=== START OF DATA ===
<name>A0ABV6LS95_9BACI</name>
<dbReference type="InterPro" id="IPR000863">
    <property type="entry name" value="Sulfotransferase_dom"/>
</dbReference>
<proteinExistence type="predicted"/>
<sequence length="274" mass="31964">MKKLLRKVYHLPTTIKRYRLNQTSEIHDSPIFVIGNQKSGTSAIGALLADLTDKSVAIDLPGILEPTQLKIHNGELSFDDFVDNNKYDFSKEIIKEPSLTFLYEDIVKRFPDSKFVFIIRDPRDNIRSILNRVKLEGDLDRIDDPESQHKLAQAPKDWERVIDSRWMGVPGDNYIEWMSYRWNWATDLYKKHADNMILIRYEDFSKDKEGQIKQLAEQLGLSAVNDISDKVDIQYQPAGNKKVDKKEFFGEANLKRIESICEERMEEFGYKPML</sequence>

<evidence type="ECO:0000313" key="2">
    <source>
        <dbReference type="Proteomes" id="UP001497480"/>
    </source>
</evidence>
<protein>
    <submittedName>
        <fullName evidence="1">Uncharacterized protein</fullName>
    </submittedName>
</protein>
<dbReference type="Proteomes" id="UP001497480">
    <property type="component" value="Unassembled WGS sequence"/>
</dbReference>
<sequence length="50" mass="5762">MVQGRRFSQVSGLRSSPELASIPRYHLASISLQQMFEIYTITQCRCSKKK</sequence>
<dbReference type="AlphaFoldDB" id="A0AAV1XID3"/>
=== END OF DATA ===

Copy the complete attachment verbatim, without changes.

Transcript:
<name>A0ABV6LS95_9BACI</name>
<dbReference type="InterPro" id="IPR000863">
    <property type="entry name" value="Sulfotransferase_dom"/>
</dbReference>
<proteinExistence type="predicted"/>
<sequence length="274" mass="31964">MKKLLRKVYHLPTTIKRYRLNQTSEIHDSPIFVIGNQKSGTSAIGALLADLTDKSVAIDLPGILEPTQLKIHNGELSFDDFVDNNKYDFSKEIIKEPSLTFLYEDIVKRFPDSKFVFIIRDPRDNIRSILNRVKLEGDLDRIDDPESQHKLAQAPKDWERVIDSRWMGVPGDNYIEWMSYRWNWATDLYKKHADNMILIRYEDFSKDKEGQIKQLAEQLGLSAVNDISDKVDIQYQPAGNKKVDKKEFFGEANLKRIESICEERMEEFGYKPML</sequence>

<evidence type="ECO:0000313" key="2">
    <source>
        <dbReference type="Proteomes" id="UP001497480"/>
    </source>
</evidence>
<protein>
    <submittedName>
        <fullName evidence="1">Uncharacterized protein</fullName>
    </submittedName>
</protein>
<dbReference type="Proteomes" id="UP001497480">
    <property type="component" value="Unassembled WGS sequence"/>
</dbReference>
<sequence length="50" mass="5762">MVQGRRFSQVSGLRSSPELASIPRYHLASISLQQMFEIYTITQCRCSKKK</sequence>
<dbReference type="AlphaFoldDB" id="A0AAV1XID3"/>